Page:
Need Help with Photon Output Voltage

Hello Particle Community! noob here

I am trying to connect a door strike to my Particle Photon. One problem that I am facing right now is that my door strike takes in 12V, whereas the particle pins (from D0-D7) doesn’t provide enough voltage. Then I brought a step up transformer, was hoping to amp up the voltage to unlock the door strike. Unfortunately, it can unlock only once.

Particle pins(D2 & D3) in the following set up that I did for two different versions are initially set to ON:

Particle pin (D3, GND) produced 2.8V-----X----> Transformer -----X----> Door Strike = Failed

  • The set up above failed because the transformer requires at least 3V to function.

Particle pin (D2 & D3, GND) produced 3.2V-------> Transformer output reads 15.8V--------> Door Strike = Failed

  • The set up above, the transformer output(-/+) reads 15.8V but once I connect the output wires to the door strike will unlock ONLY once. In addition, if I turn the particle pin (D3 &D2) OFF and then ON again, the door strike will not respond. In order to unlock it again I have to manually connect and disconnect either the positive or negative wires from the door strike. (I used D2 & D3 because I made an app that performs digitalWrite ON/OFF on them)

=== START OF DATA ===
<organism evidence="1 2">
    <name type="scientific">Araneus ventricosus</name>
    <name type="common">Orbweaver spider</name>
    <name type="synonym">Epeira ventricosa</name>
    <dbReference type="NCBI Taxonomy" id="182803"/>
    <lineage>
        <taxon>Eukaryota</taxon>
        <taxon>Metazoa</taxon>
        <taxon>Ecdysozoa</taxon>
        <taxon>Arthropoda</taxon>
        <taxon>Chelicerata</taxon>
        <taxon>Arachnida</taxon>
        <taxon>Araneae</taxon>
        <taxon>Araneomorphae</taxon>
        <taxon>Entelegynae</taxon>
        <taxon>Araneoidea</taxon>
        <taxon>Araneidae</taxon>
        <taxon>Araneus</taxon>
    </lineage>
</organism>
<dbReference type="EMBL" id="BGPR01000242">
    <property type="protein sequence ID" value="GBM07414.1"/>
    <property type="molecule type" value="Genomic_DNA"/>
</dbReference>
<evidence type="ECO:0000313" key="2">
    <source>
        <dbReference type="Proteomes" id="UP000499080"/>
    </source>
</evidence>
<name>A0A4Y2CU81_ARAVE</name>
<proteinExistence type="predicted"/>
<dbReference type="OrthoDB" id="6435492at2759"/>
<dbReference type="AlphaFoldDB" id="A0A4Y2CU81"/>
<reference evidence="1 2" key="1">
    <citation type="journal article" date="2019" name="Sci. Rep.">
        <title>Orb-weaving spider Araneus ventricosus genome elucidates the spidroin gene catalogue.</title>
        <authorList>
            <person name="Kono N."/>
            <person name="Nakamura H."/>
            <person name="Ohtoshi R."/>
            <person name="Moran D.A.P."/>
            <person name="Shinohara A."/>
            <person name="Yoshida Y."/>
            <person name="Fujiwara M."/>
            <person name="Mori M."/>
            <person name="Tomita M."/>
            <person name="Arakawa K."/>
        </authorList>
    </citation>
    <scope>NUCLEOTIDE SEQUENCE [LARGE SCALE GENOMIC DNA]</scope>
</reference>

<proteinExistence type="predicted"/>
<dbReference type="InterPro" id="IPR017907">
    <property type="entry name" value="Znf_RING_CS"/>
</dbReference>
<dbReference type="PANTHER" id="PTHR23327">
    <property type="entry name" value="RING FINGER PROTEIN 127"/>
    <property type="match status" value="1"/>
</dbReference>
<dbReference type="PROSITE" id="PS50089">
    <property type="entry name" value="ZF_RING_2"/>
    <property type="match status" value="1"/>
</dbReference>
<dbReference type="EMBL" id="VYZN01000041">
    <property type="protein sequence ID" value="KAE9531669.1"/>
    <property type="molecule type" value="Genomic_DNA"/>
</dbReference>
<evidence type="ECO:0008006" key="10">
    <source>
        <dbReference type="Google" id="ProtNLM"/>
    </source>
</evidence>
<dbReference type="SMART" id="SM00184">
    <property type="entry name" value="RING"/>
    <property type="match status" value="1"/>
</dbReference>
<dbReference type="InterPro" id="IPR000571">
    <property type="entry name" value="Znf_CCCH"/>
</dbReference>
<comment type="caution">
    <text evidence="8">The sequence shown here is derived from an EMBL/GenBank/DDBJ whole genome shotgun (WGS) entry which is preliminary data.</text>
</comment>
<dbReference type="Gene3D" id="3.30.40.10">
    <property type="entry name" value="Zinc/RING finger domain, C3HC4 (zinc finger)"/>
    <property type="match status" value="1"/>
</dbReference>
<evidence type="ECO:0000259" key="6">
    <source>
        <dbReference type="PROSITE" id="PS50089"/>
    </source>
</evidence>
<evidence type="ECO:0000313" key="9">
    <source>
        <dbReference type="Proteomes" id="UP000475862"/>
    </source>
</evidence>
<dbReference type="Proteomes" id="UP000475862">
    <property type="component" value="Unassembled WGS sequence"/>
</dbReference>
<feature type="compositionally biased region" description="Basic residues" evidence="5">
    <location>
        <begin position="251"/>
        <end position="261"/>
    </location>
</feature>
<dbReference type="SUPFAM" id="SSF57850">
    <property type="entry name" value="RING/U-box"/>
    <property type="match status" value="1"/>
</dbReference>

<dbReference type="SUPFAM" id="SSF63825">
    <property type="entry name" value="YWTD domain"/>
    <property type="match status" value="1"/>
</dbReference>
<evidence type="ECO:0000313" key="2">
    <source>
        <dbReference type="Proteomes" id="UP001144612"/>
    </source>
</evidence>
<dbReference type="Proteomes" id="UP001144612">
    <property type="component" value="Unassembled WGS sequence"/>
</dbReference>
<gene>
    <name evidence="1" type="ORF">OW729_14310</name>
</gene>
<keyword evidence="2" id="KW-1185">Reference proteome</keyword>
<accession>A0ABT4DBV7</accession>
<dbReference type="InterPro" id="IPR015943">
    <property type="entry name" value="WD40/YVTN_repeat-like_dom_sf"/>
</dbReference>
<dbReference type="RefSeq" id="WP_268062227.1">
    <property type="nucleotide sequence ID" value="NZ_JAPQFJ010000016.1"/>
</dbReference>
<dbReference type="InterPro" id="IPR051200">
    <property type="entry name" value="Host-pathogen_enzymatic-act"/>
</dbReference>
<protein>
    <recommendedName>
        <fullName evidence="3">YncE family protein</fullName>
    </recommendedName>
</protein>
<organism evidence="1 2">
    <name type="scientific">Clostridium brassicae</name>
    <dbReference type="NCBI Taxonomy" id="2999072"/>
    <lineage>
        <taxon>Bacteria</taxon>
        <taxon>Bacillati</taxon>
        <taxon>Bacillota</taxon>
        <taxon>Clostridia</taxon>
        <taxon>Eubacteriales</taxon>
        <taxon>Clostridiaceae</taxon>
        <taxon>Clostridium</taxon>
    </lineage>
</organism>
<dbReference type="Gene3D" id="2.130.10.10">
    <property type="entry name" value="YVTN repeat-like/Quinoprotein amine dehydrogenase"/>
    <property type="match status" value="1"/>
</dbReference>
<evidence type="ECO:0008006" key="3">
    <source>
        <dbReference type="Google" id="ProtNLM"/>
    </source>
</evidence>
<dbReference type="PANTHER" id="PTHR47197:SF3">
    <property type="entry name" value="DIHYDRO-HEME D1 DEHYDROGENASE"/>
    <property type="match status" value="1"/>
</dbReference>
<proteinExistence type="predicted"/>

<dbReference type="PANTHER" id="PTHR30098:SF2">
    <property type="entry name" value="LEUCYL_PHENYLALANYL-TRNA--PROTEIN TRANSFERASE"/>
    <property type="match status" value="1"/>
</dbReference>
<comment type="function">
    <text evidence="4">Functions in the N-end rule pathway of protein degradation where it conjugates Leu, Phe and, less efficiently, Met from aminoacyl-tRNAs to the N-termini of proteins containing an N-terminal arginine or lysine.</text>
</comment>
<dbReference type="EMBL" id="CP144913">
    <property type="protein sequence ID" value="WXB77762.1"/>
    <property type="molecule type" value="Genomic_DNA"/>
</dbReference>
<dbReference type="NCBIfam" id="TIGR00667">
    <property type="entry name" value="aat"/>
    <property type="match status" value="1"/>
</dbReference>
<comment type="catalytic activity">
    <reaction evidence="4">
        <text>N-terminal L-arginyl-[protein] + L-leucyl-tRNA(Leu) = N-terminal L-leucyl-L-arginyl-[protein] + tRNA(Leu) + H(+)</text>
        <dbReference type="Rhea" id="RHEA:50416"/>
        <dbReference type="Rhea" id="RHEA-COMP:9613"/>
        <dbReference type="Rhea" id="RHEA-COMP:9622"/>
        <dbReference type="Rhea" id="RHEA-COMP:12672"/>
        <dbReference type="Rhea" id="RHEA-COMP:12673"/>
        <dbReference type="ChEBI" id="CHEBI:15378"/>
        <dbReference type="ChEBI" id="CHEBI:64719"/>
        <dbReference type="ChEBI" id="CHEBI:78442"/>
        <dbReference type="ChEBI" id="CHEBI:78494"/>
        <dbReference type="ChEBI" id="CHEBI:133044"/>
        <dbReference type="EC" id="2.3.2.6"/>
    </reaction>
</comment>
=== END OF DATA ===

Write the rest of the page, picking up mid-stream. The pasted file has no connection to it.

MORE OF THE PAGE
If you guys have a solution to solve this please leave a comment below. Thanks for taking the time to read this!

I’d personally use a 12V power supply and regulate that down to power your Photon. The Photon itself is not made to deliver power to such devices, and you may end up damaging it.

Thank for responding @Moors7!

If anybody have suggestion of how I can power on the door strike either directly or indirectly, please let me know!

Thanks in advance!

You’d need a way to switch 12V via 3.3V signal.

That can be done via relays or transistors.
There are several threads about relays, as this way seems the easiest for you to wrap your head round.


I would use the Particle Relay Shield with the Photon. One of the four relays can be used to energize the lock strike safely. But the other advantage is that it takes 12V in and has a built-in power supply to power the Photon. So with a single 12V DC 2A power supply you can power both the Photon and the lock strike.


Thanks @ScruffR!
This is exactly the information that I am looking for. I been googling about transistors and how they work and it’s the missing piece of my project! Thank You!

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